So that is all my reads for the month of May. It was a mixed month but I read a lot more than I thought I did and I’m looking forward to June as I have a few books I’m so excited for. 
What did you guys read? What was your favourite?
Love Angharad @

A Conjuring of Light by V. E. Schwab


The final instalment in the Shades of Magic series follows our favourite Antari, Kell who is a magician with the ability to travel between alternate Londons. Teaming up with fellow magician, Delilah Bard – cutthroat pirate and thief and his brother, Rhy, heir to the throne, they must put a stop to a murderous force that threatens to take over everything and put everyone under their spell.
(Trigger Warning – The Magicians in this series use blood magic so there are some detailed descriptions of cutting in this series.)



* Angharad’s Thoughts *

If I could just insert an audio clip of me screaming for my review, then that will probably sum up my experience with this trilogy. Usually with trilogies, the first book is amazing and then the second book is okay and then the third is either a hit or miss but this entire trilogy managed to be A+++ all the way through and nobody could have done it quite like Victoria Schwab. Just a quick summary because if you’re reading this review, then you’ve probably read the previous books. The Shades of Magic trilogy follows Kell who is an Antari, a magician able to travel between worlds, or in this particular case, various Londons.
This series introduced me to one of my all time favourite characters – Delilah Bard. Thief/pickpocket and wannabe pirate, whose goal in life is to just live it. She is gender-fluid, has a disability, carries a load of knives around with her and is confident and sassy without being cocky. She starts off as something of a side character when she teams up with Kell but by the end of the series, she is the shining star. She goes through so much character development in just three books and grows so much as a person. She was a girl used to running, used to having nothing, used to sleeping with her back against the wall but now she is pure magic (literally and figuratively.)
Another character with huge development is Rhy, heir to the Arnesian throne and Kell’s brother (also a queer PoC.) He has no magic and always felt as though he was less because of it but he proves that you don’t need magic in order to be a true and just king. I was so so proud of him after reading this book, he’s just my royal son. His relationship with Alucard progressed more and we hear more about their backstory – they are just the cutest. Speaking of Alucard, he continued to be a badass in this book, whilst also breaking my heart into a thousand pieces and constantly bickering with Kell.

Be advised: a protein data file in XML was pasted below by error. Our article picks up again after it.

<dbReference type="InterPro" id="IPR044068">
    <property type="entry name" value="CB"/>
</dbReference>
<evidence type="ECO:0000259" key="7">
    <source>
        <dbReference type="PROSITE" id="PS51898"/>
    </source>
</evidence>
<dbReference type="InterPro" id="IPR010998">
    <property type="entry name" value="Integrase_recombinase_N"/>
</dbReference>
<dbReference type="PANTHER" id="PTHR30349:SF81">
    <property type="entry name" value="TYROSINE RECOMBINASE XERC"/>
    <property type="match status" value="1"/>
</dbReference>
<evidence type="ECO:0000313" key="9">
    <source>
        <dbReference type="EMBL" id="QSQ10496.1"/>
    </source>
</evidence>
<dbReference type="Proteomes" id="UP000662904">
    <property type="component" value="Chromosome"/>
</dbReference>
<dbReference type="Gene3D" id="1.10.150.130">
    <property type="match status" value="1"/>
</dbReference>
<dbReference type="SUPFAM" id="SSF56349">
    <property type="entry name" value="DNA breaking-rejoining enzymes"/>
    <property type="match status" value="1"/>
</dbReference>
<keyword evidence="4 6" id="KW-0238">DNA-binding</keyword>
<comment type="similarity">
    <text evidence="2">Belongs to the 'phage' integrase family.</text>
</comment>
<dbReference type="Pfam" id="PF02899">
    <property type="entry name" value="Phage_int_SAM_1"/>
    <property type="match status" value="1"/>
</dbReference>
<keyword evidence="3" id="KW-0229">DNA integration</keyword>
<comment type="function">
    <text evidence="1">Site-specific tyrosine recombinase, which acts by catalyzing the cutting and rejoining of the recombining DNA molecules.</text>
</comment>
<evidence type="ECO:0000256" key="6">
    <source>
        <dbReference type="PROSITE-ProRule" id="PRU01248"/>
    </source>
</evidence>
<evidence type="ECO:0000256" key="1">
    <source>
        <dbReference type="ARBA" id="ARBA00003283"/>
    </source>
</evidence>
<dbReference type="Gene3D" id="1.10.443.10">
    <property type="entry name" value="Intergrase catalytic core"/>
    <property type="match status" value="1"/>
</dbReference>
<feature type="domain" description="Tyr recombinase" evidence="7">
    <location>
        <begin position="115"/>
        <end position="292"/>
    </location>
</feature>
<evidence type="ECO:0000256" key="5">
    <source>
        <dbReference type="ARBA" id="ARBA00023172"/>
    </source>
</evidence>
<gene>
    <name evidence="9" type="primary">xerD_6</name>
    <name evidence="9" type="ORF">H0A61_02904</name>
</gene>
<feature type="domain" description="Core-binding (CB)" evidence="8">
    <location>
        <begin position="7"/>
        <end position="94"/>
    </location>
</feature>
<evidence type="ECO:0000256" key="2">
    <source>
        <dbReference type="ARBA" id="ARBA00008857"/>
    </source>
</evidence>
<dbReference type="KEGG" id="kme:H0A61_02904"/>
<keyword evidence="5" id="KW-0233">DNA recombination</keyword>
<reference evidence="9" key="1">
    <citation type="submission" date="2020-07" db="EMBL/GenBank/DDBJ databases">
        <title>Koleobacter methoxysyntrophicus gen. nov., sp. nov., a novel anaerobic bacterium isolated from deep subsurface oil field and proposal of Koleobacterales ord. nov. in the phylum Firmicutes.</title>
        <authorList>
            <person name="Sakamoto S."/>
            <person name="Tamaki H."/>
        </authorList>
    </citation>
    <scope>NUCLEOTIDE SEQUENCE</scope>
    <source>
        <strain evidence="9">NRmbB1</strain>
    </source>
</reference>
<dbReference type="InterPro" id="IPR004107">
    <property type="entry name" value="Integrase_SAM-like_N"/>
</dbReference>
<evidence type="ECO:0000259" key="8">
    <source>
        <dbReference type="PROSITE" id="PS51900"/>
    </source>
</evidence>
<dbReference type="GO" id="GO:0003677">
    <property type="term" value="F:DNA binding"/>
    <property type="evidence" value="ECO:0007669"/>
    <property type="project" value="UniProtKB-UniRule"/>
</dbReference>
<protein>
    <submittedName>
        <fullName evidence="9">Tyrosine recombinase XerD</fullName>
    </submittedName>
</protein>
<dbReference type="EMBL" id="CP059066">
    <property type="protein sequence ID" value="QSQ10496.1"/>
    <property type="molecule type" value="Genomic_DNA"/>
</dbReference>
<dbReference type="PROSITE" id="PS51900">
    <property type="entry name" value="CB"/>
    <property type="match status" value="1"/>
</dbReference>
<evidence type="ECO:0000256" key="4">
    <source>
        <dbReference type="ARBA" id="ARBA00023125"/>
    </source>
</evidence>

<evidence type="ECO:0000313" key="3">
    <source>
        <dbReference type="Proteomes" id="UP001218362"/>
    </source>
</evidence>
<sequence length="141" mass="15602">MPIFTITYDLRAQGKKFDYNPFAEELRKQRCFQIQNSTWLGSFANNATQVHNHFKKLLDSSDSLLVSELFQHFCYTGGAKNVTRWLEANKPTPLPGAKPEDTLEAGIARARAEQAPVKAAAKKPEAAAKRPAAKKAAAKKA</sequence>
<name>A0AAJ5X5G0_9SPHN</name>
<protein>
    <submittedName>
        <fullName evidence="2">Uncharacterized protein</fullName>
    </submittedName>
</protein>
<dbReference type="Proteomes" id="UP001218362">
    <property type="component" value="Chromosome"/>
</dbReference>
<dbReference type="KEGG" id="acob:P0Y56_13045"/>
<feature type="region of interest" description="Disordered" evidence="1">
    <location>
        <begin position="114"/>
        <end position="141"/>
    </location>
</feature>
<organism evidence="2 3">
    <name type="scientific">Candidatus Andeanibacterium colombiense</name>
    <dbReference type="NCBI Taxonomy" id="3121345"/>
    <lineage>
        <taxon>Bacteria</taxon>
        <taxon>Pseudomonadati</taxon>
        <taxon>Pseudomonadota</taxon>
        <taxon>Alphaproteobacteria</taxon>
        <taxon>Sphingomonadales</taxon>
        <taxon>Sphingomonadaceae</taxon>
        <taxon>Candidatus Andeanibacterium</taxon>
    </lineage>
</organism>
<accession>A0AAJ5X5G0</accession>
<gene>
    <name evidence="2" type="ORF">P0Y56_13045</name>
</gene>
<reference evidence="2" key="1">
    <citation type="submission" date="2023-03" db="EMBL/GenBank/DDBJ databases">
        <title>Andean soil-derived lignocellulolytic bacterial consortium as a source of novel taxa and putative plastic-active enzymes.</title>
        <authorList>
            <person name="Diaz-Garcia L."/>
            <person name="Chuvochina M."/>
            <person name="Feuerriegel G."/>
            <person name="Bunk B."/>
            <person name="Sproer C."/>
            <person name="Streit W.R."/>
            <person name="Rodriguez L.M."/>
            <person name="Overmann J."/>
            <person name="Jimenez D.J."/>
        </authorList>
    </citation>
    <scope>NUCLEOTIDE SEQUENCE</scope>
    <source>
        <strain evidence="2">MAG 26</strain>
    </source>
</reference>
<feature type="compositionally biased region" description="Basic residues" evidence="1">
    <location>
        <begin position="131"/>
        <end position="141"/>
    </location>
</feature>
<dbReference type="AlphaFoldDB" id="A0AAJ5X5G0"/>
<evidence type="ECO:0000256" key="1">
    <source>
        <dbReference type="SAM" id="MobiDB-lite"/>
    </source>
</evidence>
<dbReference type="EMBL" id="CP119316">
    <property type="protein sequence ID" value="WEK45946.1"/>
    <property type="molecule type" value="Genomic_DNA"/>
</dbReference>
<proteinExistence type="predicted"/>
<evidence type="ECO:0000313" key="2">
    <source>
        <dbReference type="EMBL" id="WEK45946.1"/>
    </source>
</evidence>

Want to know what broke my heart the most? Other than pretty much everything. The award goes to Holland. We get chapters from his POV as he also tells us about his past, from the beginning. Without excusing some of his actions, he has been through so so much, his life has literally been hell on earth and we hear more about his life and the people who have been in it. Holland, Kell, Lila and Alucard even team up in the second half of the book and I enjoyed every second of these people working together. Teamwork (especially between former enemies) is my soft spot in fiction. Also, without giving away spoilers, Kell and Holland go through quite a bit in this conclusion.
Overall, this book was huge (the paperback being 666 pages, har har, Victoria) but every second was packed with action, emotion and excitement. I read this book in a day and every time I had to put it down, I felt as though I had been pulled from the world. We get POVs from Kell, Lila, Holland – even characters such as Queen Emira & King Maxim which was really interesting. I usually hate secondary characters suddenly having a voice in the final book but this is Victoria Schwab we’re talking about so she nailed it. The beginning, middle and end captured my attention and I’ll miss this world more than you can imagine. It is rich, diverse and just magical and it will forever be a series I recommend.
* Becky’s Thoughts *

It’s been a few days since I finished this book and I still can’t put my feelings into words. The one thing I can confidently say right now, to sum everything up, is this – although I’ve loved this series from the start, it was A Conjuring of Light that truly made it one of my favourite series’s of all time.

We are thrown straight into the action with this book kicking off exactly where A Gathering of Shadows left off, and this fast-pacing carries on throughout, because for Kell, Lila, Alucard, Rhy and Holland, it’s no longer just a magical power play – it’s about saving their world(s). I’m not always a fan of books that are full of action all the way through, but ACOL did this perfectly – yes, the action, tension and plotting never stopped, but it wasn’t all action and nothing else. Each of the characters grow and develop more in this book than in either of the previous books, and we get more of a look into their pasts as well – Holland’s back story, most of all, destroyed me. I’ve always loved him (sorry, I just have a thing for antiheroes/villains) and his story arc in this book couldn’t have been more perfect. Lila was, as always, amazing, and she definitely grew and matured in this book in my opinion.